Tuesday, September 09, 2014

The Big Fat Fraud

The other day, on Radio West, I heard part of an interview with Nina Teicholz, author of The Big Fat Surprise: Why Butter, Meat and Cheese Belong in a Healthy Diet. For a while, I was fascinated as she recounted various ways that the medical and scientific communities had latched onto ideas about fat and cholesterol, ignoring evidence contrary to those ideas.

The Big Fat Surprise

Teicholz's claim is basically that trying to reduce fat in our diet has had the opposite effect from what was intended. This concept is unsurprising to me. When trying too hard to avoid any one kind of food in our diet, it's easy to replace that thing with even less-wholesome alternatives. I remember a man in a birthing class trying to figure out a good diet for his wife, who was a "vegetarian." It turns out that while she didn't eat meat, she didn't eat any vegetables either, which basically left nothing but processed carb-rich foods on their menu. A recent study showed that a low-carb diet is actually twice as effective as a low-fat diet when trying to lose weight, adding to a mounting body of evidence that we need to stop making fat the bogeyman it has been for some time. In general, it's best to eat natural, whole foods, with as little processing as possible:  Butter is probably more healthy than margarine. Whole milk is probably more nutritious than skim milk or soy milk. Many of the things Teicholz was saying gibed with other things I'd learned. And she came across as very smart, knowledgeable, and convincing.

Pretty soon, though, the things she said stopped "ringing true." I'm not sure exactly when it was. It might have been when she started bashing on plant-based foods. "The evidence behind 'mostly plants,'" she said, "turns out to be quite thin." I may not be a nutritionist, but I'm passably familiar with nutrition science and plant-based diets in particular, and I can say with some certainty that there's a sizable body of evidence showing the benefits of eating fruits and vegetables.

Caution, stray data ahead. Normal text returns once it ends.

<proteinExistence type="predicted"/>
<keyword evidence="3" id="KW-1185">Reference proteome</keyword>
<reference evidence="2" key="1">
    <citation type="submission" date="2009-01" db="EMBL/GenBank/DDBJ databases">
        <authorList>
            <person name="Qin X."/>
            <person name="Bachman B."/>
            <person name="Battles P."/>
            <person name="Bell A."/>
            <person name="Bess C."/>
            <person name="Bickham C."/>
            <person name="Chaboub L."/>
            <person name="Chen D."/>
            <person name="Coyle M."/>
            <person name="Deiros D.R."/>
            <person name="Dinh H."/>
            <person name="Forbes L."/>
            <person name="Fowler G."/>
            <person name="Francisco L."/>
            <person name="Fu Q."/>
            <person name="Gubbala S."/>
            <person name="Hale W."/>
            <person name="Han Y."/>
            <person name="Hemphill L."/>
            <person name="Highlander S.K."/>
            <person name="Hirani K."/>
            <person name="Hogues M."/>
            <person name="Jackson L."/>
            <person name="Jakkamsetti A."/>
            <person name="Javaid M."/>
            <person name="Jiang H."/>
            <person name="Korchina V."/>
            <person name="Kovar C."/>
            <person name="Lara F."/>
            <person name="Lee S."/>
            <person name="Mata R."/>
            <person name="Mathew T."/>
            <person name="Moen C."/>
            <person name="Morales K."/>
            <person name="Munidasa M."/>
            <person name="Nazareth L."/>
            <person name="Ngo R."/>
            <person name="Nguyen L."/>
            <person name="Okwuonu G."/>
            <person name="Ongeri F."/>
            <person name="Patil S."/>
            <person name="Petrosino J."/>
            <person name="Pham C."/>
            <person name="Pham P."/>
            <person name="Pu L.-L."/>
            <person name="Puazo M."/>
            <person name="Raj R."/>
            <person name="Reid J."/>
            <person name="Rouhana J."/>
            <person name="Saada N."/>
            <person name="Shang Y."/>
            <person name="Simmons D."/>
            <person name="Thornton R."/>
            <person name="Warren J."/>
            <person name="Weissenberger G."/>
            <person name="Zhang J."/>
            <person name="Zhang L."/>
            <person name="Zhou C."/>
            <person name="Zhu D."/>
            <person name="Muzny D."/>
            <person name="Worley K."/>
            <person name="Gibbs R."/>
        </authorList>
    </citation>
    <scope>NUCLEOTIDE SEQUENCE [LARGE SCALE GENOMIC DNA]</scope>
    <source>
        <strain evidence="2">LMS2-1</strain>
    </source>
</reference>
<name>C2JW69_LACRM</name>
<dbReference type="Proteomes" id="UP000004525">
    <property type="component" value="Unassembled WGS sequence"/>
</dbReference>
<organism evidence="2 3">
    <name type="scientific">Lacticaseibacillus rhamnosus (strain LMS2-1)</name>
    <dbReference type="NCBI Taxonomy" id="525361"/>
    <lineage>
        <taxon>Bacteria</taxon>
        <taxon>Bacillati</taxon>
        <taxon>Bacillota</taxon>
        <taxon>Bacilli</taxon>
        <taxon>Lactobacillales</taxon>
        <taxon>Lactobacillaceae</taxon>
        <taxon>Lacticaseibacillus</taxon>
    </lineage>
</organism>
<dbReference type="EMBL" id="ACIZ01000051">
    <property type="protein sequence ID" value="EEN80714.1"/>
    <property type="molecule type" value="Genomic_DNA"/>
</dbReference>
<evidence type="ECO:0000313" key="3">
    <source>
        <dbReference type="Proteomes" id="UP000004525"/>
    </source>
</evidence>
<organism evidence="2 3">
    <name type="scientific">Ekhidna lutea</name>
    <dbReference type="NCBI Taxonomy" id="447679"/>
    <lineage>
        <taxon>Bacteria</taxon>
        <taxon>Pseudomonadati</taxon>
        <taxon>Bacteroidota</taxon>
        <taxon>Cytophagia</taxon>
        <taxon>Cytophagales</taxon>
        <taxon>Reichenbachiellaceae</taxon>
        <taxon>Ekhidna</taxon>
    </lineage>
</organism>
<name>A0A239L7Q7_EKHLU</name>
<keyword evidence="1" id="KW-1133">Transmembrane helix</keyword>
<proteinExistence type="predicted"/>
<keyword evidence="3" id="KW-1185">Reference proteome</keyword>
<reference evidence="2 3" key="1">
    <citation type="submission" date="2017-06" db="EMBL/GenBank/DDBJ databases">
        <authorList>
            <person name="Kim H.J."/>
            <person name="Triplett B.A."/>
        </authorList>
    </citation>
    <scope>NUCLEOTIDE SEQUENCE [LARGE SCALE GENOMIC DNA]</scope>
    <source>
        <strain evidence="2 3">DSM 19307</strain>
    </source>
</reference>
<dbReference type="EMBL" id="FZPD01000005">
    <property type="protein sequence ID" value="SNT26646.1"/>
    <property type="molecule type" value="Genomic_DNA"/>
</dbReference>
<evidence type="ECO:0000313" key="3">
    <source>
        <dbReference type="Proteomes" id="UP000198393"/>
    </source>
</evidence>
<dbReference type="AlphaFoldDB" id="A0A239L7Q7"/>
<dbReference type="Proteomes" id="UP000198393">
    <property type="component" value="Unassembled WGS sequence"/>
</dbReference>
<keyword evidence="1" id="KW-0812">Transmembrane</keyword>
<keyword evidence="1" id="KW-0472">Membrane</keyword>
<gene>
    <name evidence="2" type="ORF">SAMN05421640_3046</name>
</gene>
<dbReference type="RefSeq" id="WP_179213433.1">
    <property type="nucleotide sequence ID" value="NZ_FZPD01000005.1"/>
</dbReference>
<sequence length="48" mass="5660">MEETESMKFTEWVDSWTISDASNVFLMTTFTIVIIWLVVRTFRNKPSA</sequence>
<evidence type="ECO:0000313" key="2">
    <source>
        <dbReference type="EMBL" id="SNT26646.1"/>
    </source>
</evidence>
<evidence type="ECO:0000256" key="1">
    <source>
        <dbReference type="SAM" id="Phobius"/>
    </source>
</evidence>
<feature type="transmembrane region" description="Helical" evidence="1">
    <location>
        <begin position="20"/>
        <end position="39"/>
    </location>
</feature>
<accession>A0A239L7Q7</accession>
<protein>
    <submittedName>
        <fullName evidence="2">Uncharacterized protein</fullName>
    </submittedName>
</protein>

Then a nagging suspicion started forming in the back of my mind as she shared her experiences with trying to set up interviews with some researchers:
I would get on the phone with researchers, and they would say, "If you're taking the Gary Taubes line, I won't even talk to you."
In my experience, when otherwise logical, well-educated people are completely unwilling to talk to someone, there's a reason behind it that's a little stronger than mere institutional bias. How did this "Gary Taubes" earn such a bad reputation in the scientific community? Did he interview researchers, and then take their statements out of context? Did he present the researchers' findings as supporting evidence for claims that they didn't actually support? Is he guilty of pseudoscience--the scientific community's equivalent of blasphemy? And if Teicholz is "taking the Gary Taubes line," then is she doing the same thing?

I remembered that some people will say what other people want to hear, because they know that other people will pay money to hear it. This is just a secular version of what the Book of Mormon calls "priestcraft." One website I stumbled upon claimed to have proof that all the health experts were wrong, and the best diet actually consists mostly of bacon and beer (no joke!), and if you send a check to such-and-such address, they'd send you more information about it. Was Teicholz's book just another incarnation of the "eat drink, and be merry, and everything will be okay" story that charlatans have been selling since time immemorial?

Just another Fad Diet Book

So when I got home, I did a simple Google search: "big fat surprise critical review." And lo, there it was: a huge two part article on a blog titled The Science of Nutrition, which tears The Big Fat Surprise to shreds. In summary: